Bright sweet refreshing peppermint-patty flavor is a must-have for any winter dried-herb supply. Freshen your breath, settle your stomach, brighten up fruit desserts, garnish ice cream, flavor your favorite meat dish, or scent soaps and salves. In March and April our hard-working crew devours at least 3 pounds of Andes candies per week! In a healthier turn of events, we grew chocolate mint to enjoy during our tea breaks and to add to our communal hot cocoa pot. Harvest the leaves before it goes to flower.
As with any mint, plant it where you want it forever. Plant in full sun in any decent garden soil. MOFGA-certified organic, grown at Ripley Farm. Some say Z5, although many of us have unstoppable patches in Z4. Maine Grown. (bare-root crowns)
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These plants have long histories of traditional medicinal use. It’s up to you to educate yourself about the safety and efficacy of using plants for medicinal purposes. The statements in our catalog regarding traditional medicinal uses of plants have not been evaluated by the FDA. The plants we sell are not intended to diagnose, treat, cure, or prevent any disease. Plants may take a year or more to establish before they flower; roots often take several years to reach harvestable maturity.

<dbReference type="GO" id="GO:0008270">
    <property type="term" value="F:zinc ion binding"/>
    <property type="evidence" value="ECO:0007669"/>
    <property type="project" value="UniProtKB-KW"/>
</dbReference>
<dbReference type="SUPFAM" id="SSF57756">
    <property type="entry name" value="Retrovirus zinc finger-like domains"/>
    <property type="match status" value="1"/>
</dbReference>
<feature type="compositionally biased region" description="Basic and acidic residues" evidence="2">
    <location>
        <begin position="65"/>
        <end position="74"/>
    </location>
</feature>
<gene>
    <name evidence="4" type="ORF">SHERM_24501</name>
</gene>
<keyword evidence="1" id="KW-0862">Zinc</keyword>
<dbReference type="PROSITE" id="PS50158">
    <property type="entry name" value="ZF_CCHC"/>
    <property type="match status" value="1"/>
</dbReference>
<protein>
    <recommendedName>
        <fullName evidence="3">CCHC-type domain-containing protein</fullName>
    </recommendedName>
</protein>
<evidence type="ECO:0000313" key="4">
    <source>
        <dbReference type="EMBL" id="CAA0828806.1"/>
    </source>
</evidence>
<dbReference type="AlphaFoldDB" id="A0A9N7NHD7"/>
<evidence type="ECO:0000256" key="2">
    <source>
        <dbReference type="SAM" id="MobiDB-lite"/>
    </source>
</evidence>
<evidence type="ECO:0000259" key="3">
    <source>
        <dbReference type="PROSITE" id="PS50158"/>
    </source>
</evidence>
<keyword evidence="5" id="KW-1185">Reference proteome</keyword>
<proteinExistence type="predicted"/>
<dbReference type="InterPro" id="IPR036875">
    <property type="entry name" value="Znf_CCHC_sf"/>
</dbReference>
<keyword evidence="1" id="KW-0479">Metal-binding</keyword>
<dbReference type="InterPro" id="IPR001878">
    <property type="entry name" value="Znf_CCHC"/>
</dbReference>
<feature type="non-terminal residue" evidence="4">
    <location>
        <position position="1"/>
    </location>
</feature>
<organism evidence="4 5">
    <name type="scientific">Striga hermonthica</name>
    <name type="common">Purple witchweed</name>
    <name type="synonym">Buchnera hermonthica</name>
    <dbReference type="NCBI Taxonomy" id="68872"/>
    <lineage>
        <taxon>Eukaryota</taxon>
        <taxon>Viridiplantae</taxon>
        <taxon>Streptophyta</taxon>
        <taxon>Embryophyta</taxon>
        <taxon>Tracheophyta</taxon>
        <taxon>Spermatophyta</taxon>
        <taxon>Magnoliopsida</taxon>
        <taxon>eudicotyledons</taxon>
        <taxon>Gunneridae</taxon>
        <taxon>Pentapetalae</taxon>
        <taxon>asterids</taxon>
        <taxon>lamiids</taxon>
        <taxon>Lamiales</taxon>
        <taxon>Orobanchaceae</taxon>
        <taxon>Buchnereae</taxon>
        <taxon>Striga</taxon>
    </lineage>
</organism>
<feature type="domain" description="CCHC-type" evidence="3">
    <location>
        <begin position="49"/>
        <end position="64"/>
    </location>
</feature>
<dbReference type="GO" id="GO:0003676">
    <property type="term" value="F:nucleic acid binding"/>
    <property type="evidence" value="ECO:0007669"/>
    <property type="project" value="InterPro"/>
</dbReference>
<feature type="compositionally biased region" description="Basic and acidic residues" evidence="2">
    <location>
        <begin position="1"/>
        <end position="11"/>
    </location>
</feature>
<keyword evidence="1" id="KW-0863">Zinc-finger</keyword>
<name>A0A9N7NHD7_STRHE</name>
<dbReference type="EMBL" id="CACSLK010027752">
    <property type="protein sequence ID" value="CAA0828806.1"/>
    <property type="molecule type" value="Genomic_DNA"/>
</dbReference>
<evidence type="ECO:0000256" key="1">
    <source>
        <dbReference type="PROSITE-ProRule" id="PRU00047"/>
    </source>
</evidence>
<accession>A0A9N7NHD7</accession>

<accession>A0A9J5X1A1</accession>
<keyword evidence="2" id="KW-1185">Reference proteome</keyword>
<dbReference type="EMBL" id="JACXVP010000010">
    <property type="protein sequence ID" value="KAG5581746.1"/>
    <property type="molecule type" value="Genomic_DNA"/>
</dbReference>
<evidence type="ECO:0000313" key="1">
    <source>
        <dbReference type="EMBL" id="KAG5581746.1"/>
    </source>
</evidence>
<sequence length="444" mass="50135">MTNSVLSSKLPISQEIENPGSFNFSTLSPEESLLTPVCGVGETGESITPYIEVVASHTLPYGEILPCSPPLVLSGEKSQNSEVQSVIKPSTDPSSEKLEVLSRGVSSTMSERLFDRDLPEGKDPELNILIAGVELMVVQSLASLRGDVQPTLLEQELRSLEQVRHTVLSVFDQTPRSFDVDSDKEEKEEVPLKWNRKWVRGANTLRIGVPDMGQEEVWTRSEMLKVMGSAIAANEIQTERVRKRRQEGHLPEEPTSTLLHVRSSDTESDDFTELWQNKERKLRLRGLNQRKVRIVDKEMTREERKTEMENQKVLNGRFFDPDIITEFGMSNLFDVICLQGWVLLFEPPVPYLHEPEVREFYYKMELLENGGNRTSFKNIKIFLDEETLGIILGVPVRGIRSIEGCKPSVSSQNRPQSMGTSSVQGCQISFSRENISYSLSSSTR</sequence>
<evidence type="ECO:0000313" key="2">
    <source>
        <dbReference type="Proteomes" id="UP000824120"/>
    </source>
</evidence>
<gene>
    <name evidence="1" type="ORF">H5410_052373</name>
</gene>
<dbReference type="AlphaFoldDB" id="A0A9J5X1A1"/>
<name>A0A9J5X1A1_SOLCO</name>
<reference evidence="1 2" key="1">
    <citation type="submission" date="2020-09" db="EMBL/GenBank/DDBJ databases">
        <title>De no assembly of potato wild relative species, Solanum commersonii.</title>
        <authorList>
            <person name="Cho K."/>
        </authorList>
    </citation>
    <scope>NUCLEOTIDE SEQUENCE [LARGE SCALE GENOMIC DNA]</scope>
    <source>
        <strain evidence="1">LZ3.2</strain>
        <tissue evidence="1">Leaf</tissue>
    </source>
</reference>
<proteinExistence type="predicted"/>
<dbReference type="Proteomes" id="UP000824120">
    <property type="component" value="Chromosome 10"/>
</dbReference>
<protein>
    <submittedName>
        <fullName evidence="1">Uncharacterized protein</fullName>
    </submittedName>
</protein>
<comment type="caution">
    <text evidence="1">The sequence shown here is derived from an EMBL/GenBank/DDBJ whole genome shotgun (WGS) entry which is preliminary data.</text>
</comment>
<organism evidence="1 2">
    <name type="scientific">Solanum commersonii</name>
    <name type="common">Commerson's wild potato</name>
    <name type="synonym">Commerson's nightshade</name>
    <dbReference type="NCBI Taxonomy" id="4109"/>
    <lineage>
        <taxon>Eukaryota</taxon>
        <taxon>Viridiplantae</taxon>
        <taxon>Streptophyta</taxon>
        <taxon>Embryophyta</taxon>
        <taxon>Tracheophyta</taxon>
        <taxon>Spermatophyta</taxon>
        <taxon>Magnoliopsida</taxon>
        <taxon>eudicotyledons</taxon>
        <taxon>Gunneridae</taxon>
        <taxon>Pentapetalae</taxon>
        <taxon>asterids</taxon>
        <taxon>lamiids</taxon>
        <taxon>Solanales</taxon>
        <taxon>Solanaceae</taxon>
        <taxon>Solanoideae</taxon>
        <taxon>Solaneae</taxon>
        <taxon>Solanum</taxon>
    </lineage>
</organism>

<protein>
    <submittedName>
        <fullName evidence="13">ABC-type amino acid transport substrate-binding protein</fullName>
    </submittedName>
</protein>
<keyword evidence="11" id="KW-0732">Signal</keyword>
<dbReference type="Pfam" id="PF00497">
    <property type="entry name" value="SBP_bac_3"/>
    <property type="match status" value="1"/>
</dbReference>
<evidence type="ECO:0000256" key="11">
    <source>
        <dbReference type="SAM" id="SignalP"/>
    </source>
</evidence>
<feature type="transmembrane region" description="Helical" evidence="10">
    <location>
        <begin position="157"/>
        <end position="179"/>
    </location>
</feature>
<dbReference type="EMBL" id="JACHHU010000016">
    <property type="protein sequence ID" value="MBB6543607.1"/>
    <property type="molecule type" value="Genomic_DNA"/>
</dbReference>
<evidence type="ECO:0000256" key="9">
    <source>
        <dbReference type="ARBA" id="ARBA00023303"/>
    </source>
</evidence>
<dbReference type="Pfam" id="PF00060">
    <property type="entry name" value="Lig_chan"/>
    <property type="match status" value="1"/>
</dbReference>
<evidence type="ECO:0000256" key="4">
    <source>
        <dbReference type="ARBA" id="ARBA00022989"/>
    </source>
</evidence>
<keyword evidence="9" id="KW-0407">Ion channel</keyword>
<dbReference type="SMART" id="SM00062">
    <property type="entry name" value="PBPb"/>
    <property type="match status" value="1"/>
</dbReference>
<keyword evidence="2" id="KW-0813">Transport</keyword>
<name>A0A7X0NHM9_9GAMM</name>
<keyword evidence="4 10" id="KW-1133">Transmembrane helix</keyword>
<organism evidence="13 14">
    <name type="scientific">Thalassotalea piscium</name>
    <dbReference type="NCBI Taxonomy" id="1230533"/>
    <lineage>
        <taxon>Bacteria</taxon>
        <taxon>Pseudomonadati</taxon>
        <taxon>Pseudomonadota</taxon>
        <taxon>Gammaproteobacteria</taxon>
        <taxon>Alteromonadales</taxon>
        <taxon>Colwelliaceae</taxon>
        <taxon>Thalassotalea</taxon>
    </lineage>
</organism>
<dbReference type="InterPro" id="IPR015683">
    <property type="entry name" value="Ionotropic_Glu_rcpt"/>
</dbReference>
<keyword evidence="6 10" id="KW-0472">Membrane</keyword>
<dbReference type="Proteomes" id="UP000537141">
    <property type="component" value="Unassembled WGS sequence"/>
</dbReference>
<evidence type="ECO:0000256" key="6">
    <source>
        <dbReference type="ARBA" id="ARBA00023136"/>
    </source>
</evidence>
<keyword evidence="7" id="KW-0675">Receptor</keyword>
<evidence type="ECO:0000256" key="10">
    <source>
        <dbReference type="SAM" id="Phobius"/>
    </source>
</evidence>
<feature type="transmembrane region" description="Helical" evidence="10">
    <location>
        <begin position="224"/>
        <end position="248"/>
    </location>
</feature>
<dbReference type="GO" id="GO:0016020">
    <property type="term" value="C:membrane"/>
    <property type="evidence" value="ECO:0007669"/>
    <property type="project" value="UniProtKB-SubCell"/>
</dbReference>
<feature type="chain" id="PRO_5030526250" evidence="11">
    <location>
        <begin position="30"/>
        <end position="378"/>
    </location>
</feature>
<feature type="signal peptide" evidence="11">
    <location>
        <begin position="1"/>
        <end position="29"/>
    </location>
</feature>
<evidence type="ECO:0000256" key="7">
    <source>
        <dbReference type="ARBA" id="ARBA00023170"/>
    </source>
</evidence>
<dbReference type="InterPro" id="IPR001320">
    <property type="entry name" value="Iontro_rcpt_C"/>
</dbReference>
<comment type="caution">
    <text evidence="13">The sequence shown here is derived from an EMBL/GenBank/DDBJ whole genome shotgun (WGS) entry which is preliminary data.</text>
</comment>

When you receive your order, open the bags and check the stock. Roots and crowns should be firm and pliable. If they are slightly dry, add a little water or, if they are going to be potted up soon, wet the roots. Generally, a little surface mold is harmless and will not affect the plant’s future performance. If you cannot pot them up immediately, store them in a cool (35–40°) location for a short time.
Do not plant bare-root perennial plant crowns directly outdoors.
Pot up the rootstock using well-drained potting mix in a deep 6" pot or a 1-gallon container. Avoid coiling the roots in under-sized containers. Grow newly potted perennials for a few weeks in a protected location in indirect light at 50–60°. Wet and/or cold conditions for an extended period may cause rotting. Transplant outside once they show some top growth and the danger of frost has passed.